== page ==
Association testing of multiple correlated phenotypes offers better power than univariate analysis of single traits. We analyzed 6,600 individuals from two population-based cohorts with both genome-wide SNP data and serum metabolomic profiles. From the observed correlation structure of 130 metabolites measured by nuclear magnetic resonance, we identified 11 metabolic networks and performed a multivariate genome-wide association analysis. We identified 34 genomic loci at genome-wide significance, of which 7 are novel. In comparison to univariate tests, multivariate association analysis identified nearly twice as many significant associations in total. Multi-tissue gene expression studies identified variants in our top loci, SERPINA1 and AQP9, as eQTLs and showed that SERPINA1 and AQP9 expression in human blood was associated with metabolites from their corresponding metabolic networks. Finally, liver expression of AQP9 was associated with atherosclerotic lesion area in mice, and in human arterial tissue both SERPINA1 and AQP9 were shown to be upregulated (6.3-fold and 4.6-fold, respectively) in atherosclerotic plaques. Our study illustrates the power of multi-phenotype GWAS and highlights candidate genes for atherosclerosis.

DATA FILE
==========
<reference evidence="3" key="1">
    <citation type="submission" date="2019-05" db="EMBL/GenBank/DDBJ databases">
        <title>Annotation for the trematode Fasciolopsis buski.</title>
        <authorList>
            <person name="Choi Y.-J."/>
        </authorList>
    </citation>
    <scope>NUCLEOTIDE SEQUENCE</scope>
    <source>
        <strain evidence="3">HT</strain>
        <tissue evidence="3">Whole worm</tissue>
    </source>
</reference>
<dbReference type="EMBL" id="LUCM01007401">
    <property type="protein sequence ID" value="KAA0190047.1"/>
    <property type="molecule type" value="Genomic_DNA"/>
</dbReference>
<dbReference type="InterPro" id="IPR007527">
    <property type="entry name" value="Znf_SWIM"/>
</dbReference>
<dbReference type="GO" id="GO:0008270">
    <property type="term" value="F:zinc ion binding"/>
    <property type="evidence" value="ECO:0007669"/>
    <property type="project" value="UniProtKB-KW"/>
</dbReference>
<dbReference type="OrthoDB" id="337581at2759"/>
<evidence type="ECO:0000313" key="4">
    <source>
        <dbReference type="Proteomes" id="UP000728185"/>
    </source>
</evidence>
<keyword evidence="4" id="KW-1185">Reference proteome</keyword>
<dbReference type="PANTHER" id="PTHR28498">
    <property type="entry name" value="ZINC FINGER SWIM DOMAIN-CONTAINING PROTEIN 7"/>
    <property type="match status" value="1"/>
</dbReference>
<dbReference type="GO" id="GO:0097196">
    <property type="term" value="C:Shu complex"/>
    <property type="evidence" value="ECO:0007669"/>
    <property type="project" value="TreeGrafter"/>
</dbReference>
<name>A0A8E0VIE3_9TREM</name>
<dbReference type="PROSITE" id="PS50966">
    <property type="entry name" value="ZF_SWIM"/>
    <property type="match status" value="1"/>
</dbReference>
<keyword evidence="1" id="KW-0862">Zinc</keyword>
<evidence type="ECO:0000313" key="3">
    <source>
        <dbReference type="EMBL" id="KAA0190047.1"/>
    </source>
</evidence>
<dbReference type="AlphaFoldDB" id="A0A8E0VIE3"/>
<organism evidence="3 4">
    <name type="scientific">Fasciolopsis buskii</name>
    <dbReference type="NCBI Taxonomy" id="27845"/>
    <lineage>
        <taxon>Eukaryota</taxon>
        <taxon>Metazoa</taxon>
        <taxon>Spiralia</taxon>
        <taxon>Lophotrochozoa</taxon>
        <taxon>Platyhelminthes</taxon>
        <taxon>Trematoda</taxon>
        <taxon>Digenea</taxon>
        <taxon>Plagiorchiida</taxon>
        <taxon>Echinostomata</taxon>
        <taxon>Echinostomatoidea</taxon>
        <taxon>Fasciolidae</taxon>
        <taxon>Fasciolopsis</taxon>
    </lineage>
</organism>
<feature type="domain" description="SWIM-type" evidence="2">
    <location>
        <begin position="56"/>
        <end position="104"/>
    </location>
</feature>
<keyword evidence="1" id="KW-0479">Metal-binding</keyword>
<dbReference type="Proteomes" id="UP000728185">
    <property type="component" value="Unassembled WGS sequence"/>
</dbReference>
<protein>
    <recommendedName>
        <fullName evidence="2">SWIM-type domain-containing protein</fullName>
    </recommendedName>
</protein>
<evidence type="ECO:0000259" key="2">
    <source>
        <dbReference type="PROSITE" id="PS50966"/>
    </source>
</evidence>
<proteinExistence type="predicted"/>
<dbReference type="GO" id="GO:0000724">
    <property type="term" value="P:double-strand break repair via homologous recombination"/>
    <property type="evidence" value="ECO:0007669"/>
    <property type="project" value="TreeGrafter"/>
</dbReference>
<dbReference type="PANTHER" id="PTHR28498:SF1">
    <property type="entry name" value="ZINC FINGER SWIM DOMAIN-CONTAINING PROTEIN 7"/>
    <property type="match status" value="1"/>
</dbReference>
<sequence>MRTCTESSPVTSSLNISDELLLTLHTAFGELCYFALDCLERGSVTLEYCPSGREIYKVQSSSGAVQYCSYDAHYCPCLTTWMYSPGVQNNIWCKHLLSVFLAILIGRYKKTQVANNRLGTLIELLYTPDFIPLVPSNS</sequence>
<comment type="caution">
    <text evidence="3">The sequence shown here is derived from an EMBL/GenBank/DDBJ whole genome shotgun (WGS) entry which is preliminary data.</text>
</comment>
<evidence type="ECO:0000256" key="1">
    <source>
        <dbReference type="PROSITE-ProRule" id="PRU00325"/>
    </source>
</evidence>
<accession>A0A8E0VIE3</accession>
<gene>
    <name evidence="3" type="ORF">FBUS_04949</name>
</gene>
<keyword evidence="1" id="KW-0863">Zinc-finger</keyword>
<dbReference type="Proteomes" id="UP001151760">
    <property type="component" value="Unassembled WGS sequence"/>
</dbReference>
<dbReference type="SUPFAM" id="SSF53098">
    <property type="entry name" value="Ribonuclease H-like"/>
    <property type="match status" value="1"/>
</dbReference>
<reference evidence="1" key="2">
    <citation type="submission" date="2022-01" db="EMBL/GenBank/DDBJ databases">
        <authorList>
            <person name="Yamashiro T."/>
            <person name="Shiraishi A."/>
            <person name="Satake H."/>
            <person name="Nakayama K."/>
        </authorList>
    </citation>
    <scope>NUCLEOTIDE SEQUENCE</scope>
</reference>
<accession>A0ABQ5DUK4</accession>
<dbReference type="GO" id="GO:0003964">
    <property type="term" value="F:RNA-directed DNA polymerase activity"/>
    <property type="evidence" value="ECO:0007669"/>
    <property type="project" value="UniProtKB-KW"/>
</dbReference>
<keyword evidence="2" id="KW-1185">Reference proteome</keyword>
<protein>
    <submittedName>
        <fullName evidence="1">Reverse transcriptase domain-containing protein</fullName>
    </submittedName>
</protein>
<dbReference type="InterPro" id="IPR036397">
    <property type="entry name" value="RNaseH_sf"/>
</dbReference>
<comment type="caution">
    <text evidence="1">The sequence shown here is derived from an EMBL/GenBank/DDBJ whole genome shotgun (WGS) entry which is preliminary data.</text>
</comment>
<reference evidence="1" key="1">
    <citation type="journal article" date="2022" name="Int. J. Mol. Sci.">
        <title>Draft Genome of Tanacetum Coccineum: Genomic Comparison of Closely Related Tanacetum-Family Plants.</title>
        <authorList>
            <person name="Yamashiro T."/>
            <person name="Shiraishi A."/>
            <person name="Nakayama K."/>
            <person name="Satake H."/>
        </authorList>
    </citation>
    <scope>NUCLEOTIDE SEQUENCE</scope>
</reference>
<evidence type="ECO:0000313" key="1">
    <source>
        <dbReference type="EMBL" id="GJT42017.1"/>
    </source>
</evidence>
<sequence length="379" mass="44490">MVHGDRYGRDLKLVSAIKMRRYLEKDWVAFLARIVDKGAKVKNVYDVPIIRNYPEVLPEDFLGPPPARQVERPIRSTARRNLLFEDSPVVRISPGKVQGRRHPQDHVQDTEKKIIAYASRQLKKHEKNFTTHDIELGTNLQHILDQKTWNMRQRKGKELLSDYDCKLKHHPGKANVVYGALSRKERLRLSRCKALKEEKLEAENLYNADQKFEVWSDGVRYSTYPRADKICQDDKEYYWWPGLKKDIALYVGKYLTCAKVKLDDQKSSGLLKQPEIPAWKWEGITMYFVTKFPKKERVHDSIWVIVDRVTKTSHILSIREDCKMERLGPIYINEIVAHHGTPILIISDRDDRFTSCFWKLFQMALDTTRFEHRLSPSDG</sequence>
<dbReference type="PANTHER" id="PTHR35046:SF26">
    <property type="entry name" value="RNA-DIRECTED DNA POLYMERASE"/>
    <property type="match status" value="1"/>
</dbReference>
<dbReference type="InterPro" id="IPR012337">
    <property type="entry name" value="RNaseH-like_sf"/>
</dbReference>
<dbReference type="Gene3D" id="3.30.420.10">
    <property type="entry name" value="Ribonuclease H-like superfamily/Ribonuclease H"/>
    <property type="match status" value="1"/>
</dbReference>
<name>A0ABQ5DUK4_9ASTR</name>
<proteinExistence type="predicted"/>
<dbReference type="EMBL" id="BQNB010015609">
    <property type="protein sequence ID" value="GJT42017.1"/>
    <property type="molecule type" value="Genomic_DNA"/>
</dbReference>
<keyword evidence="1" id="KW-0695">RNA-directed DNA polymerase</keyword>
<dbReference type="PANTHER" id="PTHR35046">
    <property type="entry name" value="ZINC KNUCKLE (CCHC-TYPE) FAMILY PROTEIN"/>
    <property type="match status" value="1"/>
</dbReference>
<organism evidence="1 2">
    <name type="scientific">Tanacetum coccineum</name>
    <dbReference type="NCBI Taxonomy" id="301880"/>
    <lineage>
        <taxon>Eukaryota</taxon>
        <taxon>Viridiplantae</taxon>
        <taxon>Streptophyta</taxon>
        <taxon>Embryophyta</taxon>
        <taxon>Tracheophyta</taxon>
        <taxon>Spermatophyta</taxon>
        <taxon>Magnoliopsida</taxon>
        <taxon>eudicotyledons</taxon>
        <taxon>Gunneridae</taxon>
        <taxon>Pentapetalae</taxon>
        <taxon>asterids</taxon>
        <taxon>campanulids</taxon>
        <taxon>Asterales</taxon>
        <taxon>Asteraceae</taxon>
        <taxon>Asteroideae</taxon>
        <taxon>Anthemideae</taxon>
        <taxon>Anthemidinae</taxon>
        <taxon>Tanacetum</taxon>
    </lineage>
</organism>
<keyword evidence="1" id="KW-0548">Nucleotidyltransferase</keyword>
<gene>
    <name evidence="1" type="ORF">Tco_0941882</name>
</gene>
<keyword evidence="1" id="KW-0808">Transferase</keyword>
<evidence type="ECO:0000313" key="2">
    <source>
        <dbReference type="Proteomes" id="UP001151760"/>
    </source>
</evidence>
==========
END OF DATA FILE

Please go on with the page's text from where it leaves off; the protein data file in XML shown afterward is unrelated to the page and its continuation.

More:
Author Summary